It was a normal weekend night. My dad had been golfing and drinking all day. He came home pretty buzzed and was feeling jolly. He made some crude jokes and laughed very hard at them. He was a bit repetitive and loud as always. Pretty typical behavior for my dad. Nothing I really thought much of. My mom was sober this night and apparently open to sharing. I made the mistake of leaving Alex alone with her and she began sharing her journey to sobriety. I came out in the middle of the conversation pretty surprised to be hearing my mom sharing but I was glad she was being honest. Alex looked incredibly uncomfortable. Who could blame him? I felt terrible. I could tell my mom had been talking and he hadn’t been responding so I changed the subject.
Dinner went on and my mom made a great meal. The dog slobbered on Alex’s pants. He fake laughed at my dad’s jokes and we talked about Alex’s family. It could have been a lot worse of a night. I was pretty pleased with how things went. Alex and I had shared two different evenings however.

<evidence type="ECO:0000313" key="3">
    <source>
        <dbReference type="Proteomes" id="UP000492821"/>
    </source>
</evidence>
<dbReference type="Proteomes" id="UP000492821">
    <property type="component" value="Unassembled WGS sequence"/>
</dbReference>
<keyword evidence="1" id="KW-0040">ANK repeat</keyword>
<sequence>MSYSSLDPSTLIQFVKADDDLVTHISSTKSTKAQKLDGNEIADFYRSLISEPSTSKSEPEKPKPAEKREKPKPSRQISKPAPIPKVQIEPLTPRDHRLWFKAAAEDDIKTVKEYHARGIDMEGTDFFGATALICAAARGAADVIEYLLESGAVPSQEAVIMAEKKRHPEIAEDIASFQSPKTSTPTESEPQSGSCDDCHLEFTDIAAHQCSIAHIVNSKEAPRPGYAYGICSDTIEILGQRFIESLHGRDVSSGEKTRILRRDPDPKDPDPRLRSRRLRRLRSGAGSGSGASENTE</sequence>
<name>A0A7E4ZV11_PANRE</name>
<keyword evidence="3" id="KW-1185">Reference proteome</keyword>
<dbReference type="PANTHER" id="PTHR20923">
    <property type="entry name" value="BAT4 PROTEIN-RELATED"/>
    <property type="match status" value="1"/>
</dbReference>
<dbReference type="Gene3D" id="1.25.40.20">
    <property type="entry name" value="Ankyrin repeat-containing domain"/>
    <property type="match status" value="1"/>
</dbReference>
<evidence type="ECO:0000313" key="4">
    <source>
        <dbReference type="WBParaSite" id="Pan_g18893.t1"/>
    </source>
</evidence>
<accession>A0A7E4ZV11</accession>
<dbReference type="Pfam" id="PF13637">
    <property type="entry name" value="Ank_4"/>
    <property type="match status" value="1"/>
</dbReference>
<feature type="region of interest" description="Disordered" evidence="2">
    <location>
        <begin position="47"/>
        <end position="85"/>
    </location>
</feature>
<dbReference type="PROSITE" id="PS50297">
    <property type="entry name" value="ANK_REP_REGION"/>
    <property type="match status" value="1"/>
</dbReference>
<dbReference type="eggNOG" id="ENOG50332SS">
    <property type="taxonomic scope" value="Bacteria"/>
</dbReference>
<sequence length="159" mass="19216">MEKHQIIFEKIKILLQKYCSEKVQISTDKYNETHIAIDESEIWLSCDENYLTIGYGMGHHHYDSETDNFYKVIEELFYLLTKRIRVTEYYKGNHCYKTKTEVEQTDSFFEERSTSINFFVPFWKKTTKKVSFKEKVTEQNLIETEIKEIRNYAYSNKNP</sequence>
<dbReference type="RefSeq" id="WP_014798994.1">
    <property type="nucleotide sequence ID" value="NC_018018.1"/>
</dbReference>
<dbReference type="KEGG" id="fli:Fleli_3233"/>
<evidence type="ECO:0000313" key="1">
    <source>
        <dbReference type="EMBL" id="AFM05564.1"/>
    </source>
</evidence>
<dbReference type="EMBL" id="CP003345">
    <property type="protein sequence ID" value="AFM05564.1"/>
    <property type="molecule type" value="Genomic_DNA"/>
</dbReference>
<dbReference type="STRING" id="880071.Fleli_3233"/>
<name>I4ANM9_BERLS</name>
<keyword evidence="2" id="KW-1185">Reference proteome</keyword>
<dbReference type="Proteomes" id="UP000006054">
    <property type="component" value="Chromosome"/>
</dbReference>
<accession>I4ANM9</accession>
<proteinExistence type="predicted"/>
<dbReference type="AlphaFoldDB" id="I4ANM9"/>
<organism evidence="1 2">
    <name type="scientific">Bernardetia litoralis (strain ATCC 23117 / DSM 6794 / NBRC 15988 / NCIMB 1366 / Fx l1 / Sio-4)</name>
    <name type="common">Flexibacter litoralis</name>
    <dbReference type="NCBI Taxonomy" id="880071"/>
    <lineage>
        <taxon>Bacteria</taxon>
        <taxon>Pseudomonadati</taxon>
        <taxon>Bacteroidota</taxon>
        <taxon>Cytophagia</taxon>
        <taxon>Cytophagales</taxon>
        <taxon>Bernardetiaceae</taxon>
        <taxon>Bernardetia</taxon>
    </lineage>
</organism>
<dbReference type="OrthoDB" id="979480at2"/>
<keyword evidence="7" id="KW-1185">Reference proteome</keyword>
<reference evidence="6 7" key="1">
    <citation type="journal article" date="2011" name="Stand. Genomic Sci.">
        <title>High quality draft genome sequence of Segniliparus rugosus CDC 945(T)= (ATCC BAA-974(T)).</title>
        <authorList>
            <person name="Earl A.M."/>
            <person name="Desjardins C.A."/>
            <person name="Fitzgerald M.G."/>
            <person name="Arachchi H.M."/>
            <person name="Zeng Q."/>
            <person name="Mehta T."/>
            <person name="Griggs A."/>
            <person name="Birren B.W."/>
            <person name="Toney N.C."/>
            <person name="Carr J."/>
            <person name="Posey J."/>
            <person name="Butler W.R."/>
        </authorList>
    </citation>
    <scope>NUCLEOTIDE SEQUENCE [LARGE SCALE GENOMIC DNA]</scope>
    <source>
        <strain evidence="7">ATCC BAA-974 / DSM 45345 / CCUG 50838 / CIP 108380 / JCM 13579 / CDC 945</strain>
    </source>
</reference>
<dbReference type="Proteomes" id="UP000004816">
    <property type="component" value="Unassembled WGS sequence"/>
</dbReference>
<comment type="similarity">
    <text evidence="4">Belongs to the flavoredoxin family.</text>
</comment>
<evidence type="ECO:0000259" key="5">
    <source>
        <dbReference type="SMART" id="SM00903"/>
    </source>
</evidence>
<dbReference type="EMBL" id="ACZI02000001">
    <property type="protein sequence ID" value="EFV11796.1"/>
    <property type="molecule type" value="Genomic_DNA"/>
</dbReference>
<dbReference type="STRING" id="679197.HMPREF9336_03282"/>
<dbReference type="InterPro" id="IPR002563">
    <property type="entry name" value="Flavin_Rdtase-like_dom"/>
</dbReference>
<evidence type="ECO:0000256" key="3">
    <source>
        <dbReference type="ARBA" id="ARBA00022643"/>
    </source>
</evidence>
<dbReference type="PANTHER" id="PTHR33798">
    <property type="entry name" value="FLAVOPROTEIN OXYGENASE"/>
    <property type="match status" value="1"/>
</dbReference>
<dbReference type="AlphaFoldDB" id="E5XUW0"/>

I apologized to Alex for my dad’s behavior at the end of the night. Alex shrugged and said my dad was funny and he didn’t see a problem with him. I was glad that Alex wasn’t a prude about my dad but just because my dad is a jolly guy when he has been drinking a lot doesn’t mean there “isn’t a problem” with his behavior. I then apologized for my mom and that’s what he shared really bothered him. He was upset that I left him alone with her. He didn’t know what to say or what to do and this (unfairly) bothered me.
Here my dad is, drunk and being an ass, and Alex is fine with it. Then there’s my mom, sober but sharing something that made him “uncomfortable”, and that’s where the problem was? I was furious. My mom is almost always the worst one off in any situation. She is usually the drunker one and she is typically the one who has somehow made a mess but she didn’t do anything wrong this time. I blew up at Alex. I felt like he was minimizing my dad’s drinking problem because he’s a guy and Alex was being judgmental of my mom for being vulnerable. I made accusations of sexism and ignorance. You know, just your typical argument with a boyfriend.